Despite the sneaker collaboration becoming a trope of contemporary life, there are still instances in which seamless unions can surprise and delight. One such example is the latest team effort from Koio, the disruptive unisex sneaker label based in New York. Known for bringing together luxurious materials and quality craftsmanship to create its sophisticated, versatile styles, the label recently joined forces with the Los Angeles-based sculptor Bradley Duncan to create a limited edition sneaker that cuts a strong figure.

Born in Ohio, Duncan is known for his transformations of land, metal and organic materials into sculptural works of art. Trained at the School of the Art Institute of Chicago, his works tend towards simplified geometric forms that evoke order, balance and form in its references of both modern and ancient architecture. Influenced as much by the design principles of the Shaker community, which originates from his home state of Ohio, as the vast geography and native flora and fauna of his current state of California, Duncan’s sculptures and site-specific environments create an arresting impact through their austerity.


Primo sneaker, by Koio x Bradley Duncan

Transformed into footwear, Duncan’s aesthetic has been adapted into a pared-back high-top sneaker that pairs a sandy-hued natural pebble leather with a clear rubber sole. Leather cord shoelaces enhance the linearity of the shoe’s details and architectural silhouette. Each topped off with a miniature version of Duncan’s carved triangular ‘Waveform’ sculptures, which has been seamlessly placed along the laces of every shoe, the earthy sneaker brings an element of elevation to everyday wear.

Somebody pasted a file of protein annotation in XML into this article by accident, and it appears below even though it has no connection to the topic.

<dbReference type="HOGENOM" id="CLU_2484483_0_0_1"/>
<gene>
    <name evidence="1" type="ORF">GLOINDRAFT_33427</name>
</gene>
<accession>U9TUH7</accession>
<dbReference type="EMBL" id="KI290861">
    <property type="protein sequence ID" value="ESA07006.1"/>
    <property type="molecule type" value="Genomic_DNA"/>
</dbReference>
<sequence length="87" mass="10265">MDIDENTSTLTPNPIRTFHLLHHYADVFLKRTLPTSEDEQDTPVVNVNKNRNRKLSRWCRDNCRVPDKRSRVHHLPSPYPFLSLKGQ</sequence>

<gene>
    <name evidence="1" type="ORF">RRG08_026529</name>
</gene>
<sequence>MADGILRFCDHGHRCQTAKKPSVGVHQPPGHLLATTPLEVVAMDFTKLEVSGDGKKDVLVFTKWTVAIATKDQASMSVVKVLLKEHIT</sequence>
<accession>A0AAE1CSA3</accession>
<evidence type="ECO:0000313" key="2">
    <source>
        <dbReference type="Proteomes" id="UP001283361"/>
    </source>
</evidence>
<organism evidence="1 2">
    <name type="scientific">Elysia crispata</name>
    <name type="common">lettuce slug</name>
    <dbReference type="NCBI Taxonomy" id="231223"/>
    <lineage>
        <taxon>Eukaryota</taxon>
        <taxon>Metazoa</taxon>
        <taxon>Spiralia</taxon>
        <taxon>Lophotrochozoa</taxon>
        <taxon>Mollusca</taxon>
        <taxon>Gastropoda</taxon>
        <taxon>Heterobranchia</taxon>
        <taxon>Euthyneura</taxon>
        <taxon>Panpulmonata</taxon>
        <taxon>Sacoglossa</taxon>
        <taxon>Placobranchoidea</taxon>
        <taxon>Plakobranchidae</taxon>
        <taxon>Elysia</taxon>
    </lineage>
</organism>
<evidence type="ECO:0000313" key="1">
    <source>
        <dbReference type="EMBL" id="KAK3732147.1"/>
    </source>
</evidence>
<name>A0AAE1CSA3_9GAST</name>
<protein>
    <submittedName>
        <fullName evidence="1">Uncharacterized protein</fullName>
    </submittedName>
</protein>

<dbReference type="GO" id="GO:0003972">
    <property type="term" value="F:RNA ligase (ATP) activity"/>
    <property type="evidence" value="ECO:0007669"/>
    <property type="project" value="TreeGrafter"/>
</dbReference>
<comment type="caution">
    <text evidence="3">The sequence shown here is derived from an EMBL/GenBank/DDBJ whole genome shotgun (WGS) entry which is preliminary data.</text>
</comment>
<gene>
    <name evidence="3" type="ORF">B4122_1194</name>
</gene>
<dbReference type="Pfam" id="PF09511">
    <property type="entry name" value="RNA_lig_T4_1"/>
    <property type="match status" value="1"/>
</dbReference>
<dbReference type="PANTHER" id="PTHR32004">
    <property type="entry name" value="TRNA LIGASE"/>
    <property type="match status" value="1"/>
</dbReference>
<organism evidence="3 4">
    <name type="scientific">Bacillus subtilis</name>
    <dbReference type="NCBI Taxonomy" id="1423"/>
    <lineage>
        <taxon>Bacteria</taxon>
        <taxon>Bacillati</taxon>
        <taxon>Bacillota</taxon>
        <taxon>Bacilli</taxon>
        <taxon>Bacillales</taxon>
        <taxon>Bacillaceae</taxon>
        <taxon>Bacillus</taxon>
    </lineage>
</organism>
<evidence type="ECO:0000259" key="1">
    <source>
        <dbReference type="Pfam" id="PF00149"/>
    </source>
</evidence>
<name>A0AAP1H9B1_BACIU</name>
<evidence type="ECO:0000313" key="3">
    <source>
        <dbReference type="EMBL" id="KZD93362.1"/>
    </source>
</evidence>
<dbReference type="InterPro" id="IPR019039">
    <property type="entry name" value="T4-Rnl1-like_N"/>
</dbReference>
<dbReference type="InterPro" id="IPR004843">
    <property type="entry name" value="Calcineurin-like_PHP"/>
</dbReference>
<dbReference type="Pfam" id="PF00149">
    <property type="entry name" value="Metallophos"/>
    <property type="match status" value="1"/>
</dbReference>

About adapting his creative process to something wearable, Duncan says, ‘I approached the shoe design process the same way I start most of our studio projects, with a vision. The vision for the shoe collaboration was illustrated through a collection of images I have taken over the past few years. Images ranged from my finished sculptures to natural phenomena. Koio translated and then we fine-tuned the details.’

‘Bradley has a unique approach that resonates a lot with Koio,’ adds Koio’s co-founder Johannes Quodt. ‘He uses natural materials and colors and transforms them into wonderfully geometric shapes. In that way, he creates an exciting contrast between the origin of his pieces and their final state.’ §